Now let’s consider the oil we import. In 2012, the US imported substantially less oil than in previous years. Good news! This is due, in part, to our producing more domestic oil, but also because we dropped our total oil per person, as we have ever since 2004. Still, in 2012 we imported 16.2 quadrillion BTUs of oil, or 45% of the all the oil energy we consumed. Now as oil-importers, we’re not concerned with the amount of oil the world produces, but, rather, how much oil is available for export. (Also, how much of that “oil” is actually crude, the high BTU stuff we want to buy.) The oil in the world available for export is shrinking, for three reasons: 1) Oil EROEI is dropping in other countries since they, too, went after the easy-to-obtain oil first; 2) the consumption of oil in oil-exporting countries is on the rise due to population growth in those countries and the demands for a higher energy lifestyle; and 3) a growing percentage of “oil” produced by oil exporters is natural gas liquids, not crude. The oil available globally for export increased by 1/2 of a percent between 2011 and 2012, and this was with record high world prices for oil. Moreover, this ½ of a percent was entirely due to Libya coming back on line with their oil production after their hiatus due to revolution. If Libya had produced as much oil in 2011 as it did in 2012, oil available for export in 2012 would have dropped by 1.4% compared to 2011. 

By 2015, due mostly to depletion but also due to rising consumption, quite a few countries will be leaving the elite oil-exporters club. They will include Denmark, Yemen, Syria, Cameroon, Congo (Kinshasha), Ivory Coast, Malaysia, Papua New Guinea and Argentina. Brazil flirted briefly with being in the club from 2008- 2011 but left the club in 2012. Vietnam left the club in 2011, Egypt in 2010, the UK in 2006, Indonesia in 2004, Tunisia in 2000. (Remember, once a country leaves this club, it almost never goes back. Instead it generally joins our club, the oil-importing one, a club that is getting crowded and competitive!)

After examining production and consumption statistics of each oil-exporting country and conservatively extrapolating out current trends, (see this post for what's going on in Europe right now) I project that in 2015 there will be 11 percent less crude oil available on the world market for export than in 2012. Here is the breakdown by continent. Remember, exports = production - internal consumption.

World Oil Available for Export (Years 2011, 2012 and 2015 Projection)(thousand barrels/day)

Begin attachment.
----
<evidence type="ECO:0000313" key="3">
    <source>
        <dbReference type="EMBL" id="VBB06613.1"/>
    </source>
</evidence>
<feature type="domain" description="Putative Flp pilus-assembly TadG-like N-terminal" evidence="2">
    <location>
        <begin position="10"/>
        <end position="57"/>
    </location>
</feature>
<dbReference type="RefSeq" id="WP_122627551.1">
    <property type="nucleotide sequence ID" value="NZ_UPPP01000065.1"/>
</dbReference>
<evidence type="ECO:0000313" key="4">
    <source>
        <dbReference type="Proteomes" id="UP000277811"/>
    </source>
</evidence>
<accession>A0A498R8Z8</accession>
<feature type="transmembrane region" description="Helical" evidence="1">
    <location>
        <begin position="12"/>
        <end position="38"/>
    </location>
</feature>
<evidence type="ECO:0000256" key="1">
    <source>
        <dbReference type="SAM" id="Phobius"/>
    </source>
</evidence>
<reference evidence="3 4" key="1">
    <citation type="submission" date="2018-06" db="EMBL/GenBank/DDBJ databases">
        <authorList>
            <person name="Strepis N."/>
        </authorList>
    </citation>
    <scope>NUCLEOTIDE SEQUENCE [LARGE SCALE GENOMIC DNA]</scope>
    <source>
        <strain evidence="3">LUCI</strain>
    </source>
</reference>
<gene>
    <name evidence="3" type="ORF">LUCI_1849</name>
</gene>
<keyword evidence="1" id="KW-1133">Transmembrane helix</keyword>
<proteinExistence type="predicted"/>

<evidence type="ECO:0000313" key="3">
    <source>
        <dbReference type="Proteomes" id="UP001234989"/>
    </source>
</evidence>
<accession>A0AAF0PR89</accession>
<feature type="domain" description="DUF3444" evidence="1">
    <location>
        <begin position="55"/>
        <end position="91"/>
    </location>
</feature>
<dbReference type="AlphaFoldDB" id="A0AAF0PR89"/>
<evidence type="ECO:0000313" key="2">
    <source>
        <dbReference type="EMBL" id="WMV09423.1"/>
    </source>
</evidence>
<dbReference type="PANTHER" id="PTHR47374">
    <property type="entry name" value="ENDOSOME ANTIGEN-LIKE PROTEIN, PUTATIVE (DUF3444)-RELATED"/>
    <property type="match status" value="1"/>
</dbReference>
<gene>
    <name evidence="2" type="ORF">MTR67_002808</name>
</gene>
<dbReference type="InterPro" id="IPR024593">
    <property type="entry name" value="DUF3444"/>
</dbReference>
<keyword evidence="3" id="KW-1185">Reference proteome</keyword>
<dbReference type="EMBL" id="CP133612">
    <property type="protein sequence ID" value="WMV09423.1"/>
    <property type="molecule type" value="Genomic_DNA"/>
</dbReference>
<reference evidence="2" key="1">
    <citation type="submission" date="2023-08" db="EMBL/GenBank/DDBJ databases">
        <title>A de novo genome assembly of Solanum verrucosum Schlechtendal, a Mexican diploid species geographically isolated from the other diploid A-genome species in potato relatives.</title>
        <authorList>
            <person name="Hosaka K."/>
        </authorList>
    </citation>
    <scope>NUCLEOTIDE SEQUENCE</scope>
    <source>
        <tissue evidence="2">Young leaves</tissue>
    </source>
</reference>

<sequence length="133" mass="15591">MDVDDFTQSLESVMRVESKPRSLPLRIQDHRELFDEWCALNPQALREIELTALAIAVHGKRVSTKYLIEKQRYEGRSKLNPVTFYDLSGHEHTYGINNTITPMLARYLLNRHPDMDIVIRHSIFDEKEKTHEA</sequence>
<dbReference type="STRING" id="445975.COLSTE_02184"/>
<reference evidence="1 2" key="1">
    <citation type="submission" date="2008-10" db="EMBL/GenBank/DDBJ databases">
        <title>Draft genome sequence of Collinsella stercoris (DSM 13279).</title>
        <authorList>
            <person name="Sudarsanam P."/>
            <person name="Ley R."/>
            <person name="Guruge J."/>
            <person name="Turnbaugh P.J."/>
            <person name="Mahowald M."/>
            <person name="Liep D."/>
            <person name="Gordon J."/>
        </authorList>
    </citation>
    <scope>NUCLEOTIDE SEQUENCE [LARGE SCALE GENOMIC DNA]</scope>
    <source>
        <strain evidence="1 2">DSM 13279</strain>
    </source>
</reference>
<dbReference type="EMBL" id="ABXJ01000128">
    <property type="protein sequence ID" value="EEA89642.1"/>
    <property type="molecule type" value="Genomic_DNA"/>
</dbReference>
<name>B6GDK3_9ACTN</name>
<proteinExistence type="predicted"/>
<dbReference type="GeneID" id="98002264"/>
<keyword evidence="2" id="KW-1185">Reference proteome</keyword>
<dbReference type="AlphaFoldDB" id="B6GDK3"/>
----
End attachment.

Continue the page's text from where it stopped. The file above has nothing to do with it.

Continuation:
Reason for change
North America
(Mexico drop)
Central/S America
(Venezuela and Ecuador drop)

(Denmark and Norway drop)

(Azerbaijan, Kazahstan and Russia drop)
Middle East

(Iran rise, rest drop)

(Libya and Sudan rise, Algeria, Angola, Nigeria drop)
(Brunei drop)



No big deal, you might say. That’s only 4.6 or so million barrels less of oil a day. There will still be 39.5 million available! (90% of it will be crude.) But we must consider who besides us will want that 39.5 million barrels/day.

If we extrapolate past oil imports and population growth rates, we get 2012 oil import consumption that will turn into 2015 oil import demand along these lines (million barrels/day):

China   5.6-->6.5
India    2.5-->2.9
Africa  1.6-->2.5
Asia/Oceana  12.2-->14.5
Europe  12.5-->12.0
Cen/S America  1.4-->2.5
Mexico/Canada 0-->0

Total 35.8 (2012) --> 40.9 (2015)

This total oil import demand of 40.9 is just a little over the 39.5 million barrels/day of world oil exports predicted. Not too bad. Seems like it should just about work out.

Wait a minute! We forgot the US! Last year we imported 7.45 million barrels of crude oil per day! Where is that 7.45 going to come from? Which countries and/or continents are going to slash their oil budget so we can get ours?

This is the time to remember that most of the world is using far less oil per person than we are, and they use the oil they do get far more productively. Also remember that Asia has very little oil of its own and must import almost all they use. Our 7.45 million barrels of imported oil is going to drop, by my estimate to 3.3 million barrels/day, and not through a miraculous improvement in the gas mileage of the American fleet of cars. Which country or continent will make do with less to give us our 3.3 million barrels, I can only speculate. The world price of oil may rise a little to make this redistribution happen, but for reasons I discuss later, I don’t think it’ll have to rise too far, maybe only to $5 a gallon to get the US to drop its consumption the necessary amount.

There are other energy headwinds facing us, too. Energy from domestic oil, while not taking the same nosedive as imported oil, is likely to contract due to declining EROEI, higher levels of condensate and NGLs in our oil supply, and the high depletion rate of fracked wells. (The Red Queen effect.) While I would like to think ethanol’s nonsensical EROEI will doom it, it is more likely Midwest drought that will make the ethanol mandate go away, maybe as early as this summer, but at least by 2014. (Ethanol right now is 17% cheaper per volume than gasoline, but has 34% less energy. In addition, it takes as much fossil fuel energy to produce as it replaces. As soon as the mandate goes away, corn-based ethanol goes away.)